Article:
6 Authors you didn’t know won the Booker Prize
Penelope Lively (1987)
An award-winning author of over 20 children’s books, Penelope Lively is certainly no stranger to literary success. But for those who best recognise her name from the cover of The Ghost of Thomas Kempe, the author’s Booker Prize might come as quite a surprise.
Lively won with Moon Tiger, a story told from the hospital bed of the aged and dying Claudia Hampton. Nearing the end of her life, she begins to recreate the past in her mind, vividly revisiting the most passionate and painful parts of her own history, and confronting her personal legacy.
The book’s 1987 win was considered a shock, with other literary heavyweights expected to come out on top. Lively herself called the experience “disconcerting” as she wondered how to follow up the achievement. Luckily for fans, she needn’t have worried; the author has since penned over 20 more books for adults and children alike.
William Golding (1980)
The first of "A Sea Trilogy", the story tells of a young man’s voyage from Britain to Australia at the start of the 19th century. The narrator becomes increasingly concerned about the welfare of a passenger, before a shocking incident leaves readers doubting everything they have come to know.
Golding is said to have written the first draft of the book in just under a month; less time than a group of A Level students will have spent reading his works in class. The novelist claimed that he found his character’s voice by “transcribing conversations” he had heard in his head.
Margaret Atwood (2000)
Atwood’s novel The Blind Assassin scooped the prize in 2000, with critics lauding the work for being “far-reaching, dramatic and structurally superb”. The book is almost three novels in one, following the life of protagonist Iris Chase, her deceased sister’s posthumously published novel and the stories those fictitious characters also have to tell.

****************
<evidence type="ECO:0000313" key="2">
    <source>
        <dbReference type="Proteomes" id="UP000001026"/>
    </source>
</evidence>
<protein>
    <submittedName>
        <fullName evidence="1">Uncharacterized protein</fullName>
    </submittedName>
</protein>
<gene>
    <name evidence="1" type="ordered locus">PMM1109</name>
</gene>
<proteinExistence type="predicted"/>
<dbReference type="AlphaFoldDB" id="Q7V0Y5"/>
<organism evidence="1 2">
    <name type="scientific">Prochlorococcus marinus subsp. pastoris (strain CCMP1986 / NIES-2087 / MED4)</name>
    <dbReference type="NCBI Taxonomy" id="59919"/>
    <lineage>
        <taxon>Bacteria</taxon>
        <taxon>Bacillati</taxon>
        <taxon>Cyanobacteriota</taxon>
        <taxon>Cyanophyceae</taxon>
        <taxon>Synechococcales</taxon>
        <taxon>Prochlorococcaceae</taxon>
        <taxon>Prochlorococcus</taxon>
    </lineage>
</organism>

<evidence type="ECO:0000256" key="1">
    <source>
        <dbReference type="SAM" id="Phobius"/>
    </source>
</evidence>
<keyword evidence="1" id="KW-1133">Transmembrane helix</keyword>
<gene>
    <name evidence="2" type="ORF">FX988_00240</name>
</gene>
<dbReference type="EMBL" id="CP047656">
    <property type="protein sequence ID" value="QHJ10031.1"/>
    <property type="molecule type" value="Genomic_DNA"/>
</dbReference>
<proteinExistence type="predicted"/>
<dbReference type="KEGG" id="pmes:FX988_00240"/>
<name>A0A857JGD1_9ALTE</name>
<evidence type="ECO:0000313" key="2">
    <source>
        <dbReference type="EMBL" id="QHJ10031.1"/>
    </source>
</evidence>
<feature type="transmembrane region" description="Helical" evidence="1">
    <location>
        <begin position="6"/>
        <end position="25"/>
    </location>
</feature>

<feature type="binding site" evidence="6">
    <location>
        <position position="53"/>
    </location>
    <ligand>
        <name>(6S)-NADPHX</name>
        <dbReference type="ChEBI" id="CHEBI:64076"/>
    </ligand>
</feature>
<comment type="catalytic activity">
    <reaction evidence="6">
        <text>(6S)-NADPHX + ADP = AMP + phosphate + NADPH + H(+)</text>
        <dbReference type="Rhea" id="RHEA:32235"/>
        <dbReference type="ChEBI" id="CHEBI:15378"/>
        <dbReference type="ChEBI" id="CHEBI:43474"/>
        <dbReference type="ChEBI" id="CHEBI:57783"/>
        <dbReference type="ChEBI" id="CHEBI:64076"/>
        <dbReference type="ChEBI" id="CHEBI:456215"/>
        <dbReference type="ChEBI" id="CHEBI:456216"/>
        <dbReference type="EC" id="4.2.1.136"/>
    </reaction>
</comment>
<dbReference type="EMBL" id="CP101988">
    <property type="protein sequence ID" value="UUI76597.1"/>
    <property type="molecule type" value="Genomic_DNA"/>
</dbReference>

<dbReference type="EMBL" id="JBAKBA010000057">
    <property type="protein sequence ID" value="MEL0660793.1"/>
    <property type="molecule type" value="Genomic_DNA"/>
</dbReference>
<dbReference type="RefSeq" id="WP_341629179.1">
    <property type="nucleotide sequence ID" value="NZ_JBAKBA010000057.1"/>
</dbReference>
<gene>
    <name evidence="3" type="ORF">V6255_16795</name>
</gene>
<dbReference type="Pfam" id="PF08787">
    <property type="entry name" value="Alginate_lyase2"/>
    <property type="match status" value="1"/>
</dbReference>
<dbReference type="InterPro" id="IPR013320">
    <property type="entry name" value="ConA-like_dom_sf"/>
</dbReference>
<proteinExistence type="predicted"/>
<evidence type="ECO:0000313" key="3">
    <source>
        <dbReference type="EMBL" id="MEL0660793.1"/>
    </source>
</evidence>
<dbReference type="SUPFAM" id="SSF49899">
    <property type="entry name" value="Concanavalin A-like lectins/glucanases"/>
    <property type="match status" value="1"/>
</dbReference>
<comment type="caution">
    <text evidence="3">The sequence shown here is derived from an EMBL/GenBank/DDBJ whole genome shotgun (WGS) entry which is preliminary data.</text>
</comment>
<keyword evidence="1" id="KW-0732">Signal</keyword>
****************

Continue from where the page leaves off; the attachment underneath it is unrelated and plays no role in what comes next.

With an amazing five Booker Prize nominations under her belt, Atwood was considered to be a frontrunner for this year’s Nobel Prize for Literature, resulting in winner Kazuo Ishiguro even apologising to her during his acceptance speech. Here’s hoping the author isn’t in for another 14-year wait.
Thomas Keneally (1982)
Based on true events, the 1982 novel documents the life of Oskar Schindler, a wealthy factory owner who's credited with saving over 1,200 Jews during the Holocaust. The moving story had been brought to Keneally by Holocaust survivor Poldek Pfefferberg, who he later dedicated the story to on completion. Pfefferberg would then later convince Steven Spielberg to create the motion picture. The movie has won the most awards for a film adaption of a Booker Prize-winning story.
Keneally and Pfefferberg’s extensive research can also be read in Searching for Schindler: A Memoir.
Yann Martel (2002)
Martel described his win as a “freak success”, later revealing in a Guardian interview that he had been living on £4,000 a year just two years before. But it seems a Booker Prize doesn’t quite impress everyone, as the author went on to explain that his four children have remained decidedly indifferent to the achievement.
Ian McEwan (1998)
The lesser-known novel tells the story tells of two friends who form a euthanasia pact after watching their former lover die from an agonising rapid-onset disease. But their relationship soon begins to take a disastrous turn, with both seemingly normal characters rapidly losing control.
McEwan’s win paved the way for Atonement to become the global phenomenon it still is today. Readers can also be sure he made good use of his prize money; telling reporters he would be buying “something perfectly useless", to prevent it from being frittered away on "bus fares and linoleum”. Wonderful.
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